One of the biggest winners in free agency this year was Frank Gore as he moved from the San Francisco 49ers to the Valhalla of fantasy goodness, the Indianapolis Colts. Ever optimistic with a new season gloriously laid out in front of us, fantasy owners were immediately tempted by the siren song of a major share of the Colts’ rushing workload being given to a proven RB. Early drafters in MFL10’s definitely took note of this change as his ADP shot upwards almost overnight.
From February 9th to March 7th, Gore had an ADP of 127.4 and was, on average, the 45th RB off the board. If you were one of those early MFL10 addicts and you had the foresight to select Gore at something close to this value, congratulations! You’ve almost certainly locked in a juicy profit for at least a portion of the season. In 2015, no other player’s ADP has risen as far or as quickly as Gore. So what should we think about Gore’s meteoric rise to glory?
Since April 1, Gore’s ADP has now settled into a pretty firm range as he is the 20th RB with an ADP of 43. In fact, since April 13th, he has not made it out of the fourth round in any draft.
A Brief History of Time
We can’t begin to evaluate the risks that Gore might carry for his owners without starting with his age. I’m not exactly breaking new ground when I tell you that RBs generally don’t age well. Gore is currently 31 years old and will be 32 before he even reports to minicamp this year. Not many RBs are even still in the NFL at 32, much less being counted upon to carry the load for a Super Bowl contender.
If you are drafting Gore at anything close to his current ADP you need him to perform as at least a low-end RB2 just to return value. If you’re in a PPR league, that’s going to require somewhere in the 11-14 PPG range based on the average performance over that past three years of the RB18-24. Gore himself was unable to reach this threshold last year, but we’ll give him a mulligan here since he is moving to an offense which is likely to generate many more yards and points than the 2014 49ers. Nevertheless, it would be helpful to know just how frequently a 32-year-old RB is able to attain the fantasy points per game we are going to need from Gore to return value for our pick.
I did a quick search at Pro Football Reference for all RB seasons since 1980 where a RB had gotten at least eight PPG at age 31 or higher. I found that there have been only 23 RBs who were able to average at least 11 PPG in PPR for at least 10 games at age 31 in that 35-year span.
Of those 23 RBs, I then narrowed the list to only those who were able to repeat that feat for their age 32 season, again for at least 10 games, and found there were only nine RBs who met this criteria.
Here is the list of all the RBs since 1980 who met this criteria:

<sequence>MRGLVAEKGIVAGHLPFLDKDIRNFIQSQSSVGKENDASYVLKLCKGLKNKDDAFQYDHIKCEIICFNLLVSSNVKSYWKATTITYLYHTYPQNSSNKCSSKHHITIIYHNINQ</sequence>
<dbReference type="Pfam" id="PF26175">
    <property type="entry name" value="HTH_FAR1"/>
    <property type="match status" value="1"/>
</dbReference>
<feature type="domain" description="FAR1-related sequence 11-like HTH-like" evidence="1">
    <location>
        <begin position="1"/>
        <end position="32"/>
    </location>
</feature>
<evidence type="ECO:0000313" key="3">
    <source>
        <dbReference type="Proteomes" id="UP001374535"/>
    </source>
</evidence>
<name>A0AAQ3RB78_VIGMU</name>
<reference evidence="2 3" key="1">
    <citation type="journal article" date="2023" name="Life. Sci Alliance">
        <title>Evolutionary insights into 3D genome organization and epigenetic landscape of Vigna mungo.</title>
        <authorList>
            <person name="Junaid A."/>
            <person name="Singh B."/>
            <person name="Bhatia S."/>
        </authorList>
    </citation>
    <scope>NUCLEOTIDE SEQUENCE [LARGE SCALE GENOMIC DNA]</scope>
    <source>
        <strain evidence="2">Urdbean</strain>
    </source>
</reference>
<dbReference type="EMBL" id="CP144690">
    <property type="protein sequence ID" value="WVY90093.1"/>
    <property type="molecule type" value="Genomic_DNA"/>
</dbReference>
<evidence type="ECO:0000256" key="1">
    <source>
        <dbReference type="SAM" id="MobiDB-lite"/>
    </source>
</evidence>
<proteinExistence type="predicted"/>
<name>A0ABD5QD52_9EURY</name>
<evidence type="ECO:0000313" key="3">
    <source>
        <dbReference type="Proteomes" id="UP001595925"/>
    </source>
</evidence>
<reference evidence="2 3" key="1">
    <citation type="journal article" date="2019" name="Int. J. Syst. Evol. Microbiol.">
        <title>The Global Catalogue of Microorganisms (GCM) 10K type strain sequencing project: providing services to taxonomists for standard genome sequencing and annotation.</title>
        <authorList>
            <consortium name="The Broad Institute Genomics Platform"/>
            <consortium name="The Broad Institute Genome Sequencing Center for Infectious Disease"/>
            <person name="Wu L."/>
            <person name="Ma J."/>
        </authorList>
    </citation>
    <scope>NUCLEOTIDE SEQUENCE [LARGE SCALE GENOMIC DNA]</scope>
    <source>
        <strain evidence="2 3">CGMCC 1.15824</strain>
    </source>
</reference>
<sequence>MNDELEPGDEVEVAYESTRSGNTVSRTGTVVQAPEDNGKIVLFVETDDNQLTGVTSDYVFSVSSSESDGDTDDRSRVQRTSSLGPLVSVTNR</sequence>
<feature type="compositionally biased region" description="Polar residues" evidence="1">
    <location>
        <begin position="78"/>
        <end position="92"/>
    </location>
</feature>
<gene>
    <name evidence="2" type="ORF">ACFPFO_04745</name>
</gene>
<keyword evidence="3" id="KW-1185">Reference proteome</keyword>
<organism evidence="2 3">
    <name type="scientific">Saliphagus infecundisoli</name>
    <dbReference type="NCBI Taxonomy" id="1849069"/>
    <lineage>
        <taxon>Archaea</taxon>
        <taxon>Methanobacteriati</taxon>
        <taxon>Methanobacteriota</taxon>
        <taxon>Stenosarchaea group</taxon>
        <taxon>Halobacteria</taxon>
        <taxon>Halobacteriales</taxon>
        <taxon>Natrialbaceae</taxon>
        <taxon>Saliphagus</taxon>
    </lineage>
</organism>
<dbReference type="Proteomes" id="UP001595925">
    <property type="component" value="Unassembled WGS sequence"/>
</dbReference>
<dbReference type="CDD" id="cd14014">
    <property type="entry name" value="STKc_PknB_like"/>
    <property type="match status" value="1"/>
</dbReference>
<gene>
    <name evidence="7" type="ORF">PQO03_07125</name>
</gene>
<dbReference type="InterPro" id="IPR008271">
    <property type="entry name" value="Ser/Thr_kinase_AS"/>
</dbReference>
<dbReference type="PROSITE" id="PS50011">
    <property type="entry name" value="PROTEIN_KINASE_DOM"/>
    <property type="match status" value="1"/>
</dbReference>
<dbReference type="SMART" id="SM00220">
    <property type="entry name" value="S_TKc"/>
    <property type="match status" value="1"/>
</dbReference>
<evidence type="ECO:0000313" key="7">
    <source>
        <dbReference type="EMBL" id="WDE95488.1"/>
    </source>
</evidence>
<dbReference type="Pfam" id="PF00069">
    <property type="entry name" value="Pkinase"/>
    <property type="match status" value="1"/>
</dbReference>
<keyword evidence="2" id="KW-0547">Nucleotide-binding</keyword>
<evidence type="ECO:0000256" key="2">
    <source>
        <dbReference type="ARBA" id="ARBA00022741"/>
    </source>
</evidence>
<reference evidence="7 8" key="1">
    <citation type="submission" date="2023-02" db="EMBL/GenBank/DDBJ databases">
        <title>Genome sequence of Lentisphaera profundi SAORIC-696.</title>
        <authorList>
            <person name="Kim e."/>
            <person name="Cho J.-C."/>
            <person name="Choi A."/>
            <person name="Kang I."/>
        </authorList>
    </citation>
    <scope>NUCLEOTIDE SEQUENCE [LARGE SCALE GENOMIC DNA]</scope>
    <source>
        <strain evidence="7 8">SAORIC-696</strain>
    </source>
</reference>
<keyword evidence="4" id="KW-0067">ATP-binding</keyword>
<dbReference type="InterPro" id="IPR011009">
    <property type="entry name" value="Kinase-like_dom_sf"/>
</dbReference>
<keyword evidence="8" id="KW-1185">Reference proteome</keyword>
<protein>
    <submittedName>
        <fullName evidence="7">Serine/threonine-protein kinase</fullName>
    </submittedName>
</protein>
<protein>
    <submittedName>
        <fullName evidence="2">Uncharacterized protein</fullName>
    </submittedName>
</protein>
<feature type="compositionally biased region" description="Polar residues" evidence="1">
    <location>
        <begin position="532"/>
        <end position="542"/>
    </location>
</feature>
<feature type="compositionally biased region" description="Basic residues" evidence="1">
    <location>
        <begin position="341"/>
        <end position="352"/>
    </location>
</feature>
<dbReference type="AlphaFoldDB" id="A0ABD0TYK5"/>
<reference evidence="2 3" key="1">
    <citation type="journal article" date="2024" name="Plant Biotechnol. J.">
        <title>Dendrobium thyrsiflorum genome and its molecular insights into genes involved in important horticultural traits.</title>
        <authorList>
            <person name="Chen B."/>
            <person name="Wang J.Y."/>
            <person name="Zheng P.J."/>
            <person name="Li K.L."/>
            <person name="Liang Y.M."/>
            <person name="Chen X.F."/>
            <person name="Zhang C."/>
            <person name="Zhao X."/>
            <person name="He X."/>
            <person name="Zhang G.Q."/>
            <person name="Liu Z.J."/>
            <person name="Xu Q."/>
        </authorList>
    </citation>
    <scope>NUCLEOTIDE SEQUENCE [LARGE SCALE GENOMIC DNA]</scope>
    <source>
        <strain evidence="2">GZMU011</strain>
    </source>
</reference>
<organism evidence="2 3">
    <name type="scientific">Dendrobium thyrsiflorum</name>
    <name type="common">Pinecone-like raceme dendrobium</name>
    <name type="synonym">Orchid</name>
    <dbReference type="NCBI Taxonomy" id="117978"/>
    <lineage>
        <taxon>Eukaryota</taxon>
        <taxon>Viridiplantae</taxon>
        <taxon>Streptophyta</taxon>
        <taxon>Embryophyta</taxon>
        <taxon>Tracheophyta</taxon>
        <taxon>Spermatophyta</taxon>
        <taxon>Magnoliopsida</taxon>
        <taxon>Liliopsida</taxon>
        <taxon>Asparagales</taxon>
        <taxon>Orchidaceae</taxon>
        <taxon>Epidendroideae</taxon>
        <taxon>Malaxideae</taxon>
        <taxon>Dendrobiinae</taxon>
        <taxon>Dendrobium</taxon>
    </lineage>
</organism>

The good news is that we can see that Gore comps well with some of the backs on this list such as Curtis Martin, Corey Dillon, Lamar Smith, and Fred Jackson. So it’s reasonable to assume that a RB with Gore’s physical attributes can definitely achieve the production we’d need to return value at his age.
The problem is that there is also an enormous amount of survivorship bias in this list. Most RBs of Gore’s age who comp well with him physically were long retired by this point or at best reduced to part-time players. Backs who made the age 31 list but failed to make the age 32 list also include some good physical comps to Gore such as Emmitt Smith, Thomas Jones, and more.1 From the RB Sim App:
Through The Looking Glass
It’s pretty clear that if Gore is going to join the elite group of nine RBs to achieve our fantasy point threshold at age 32 he will need to have a few things break his way. I will leave it to each of you to decide on how much risk each of these factors presents separately and in total:
- Health: Gore is well-known for having a strong training regimen. He has played in less than 14 games only once during his 10-year career and hasn’t missed a game in the past 4 years. But the plot above reminds us that past results are not a guarantee of future performance.
- Run Blocking: Pro Football Focus ranked the 49ers offensive line as the third-best run-blocking unit in the NFL last year with a grade of 43.1. The Colts were about the middle of the pack at 15th with a -7.7 grade. How well will Gore run behind a line that grades out significantly worse?
- Scheme: The Colts have said all the right things about using Gore as a 3-down back. This sure sounds good to me, but what coaches say in the offseason and what they end up doing during the regular season don’t always mesh nicely. I think there’s at least some risk that the Colts ease off on Gore’s workload in able to keep him somewhat fresh for a post-season run.
I was thrilled to be able to snatch up Gore at his ridiculously low ADP prior to signing with the Colts. Since that time I have only taken him once in MFL10 drafts and I would recommend only doing so if he is your third RB as part of an early-RB-heavy approach. As a player who is in the mix for your flex player he probably fits well enough, but hoping that he consistently finds his way into your lineup as an RB2 seems dicey to me.
- who did return to the list at age 35! (back)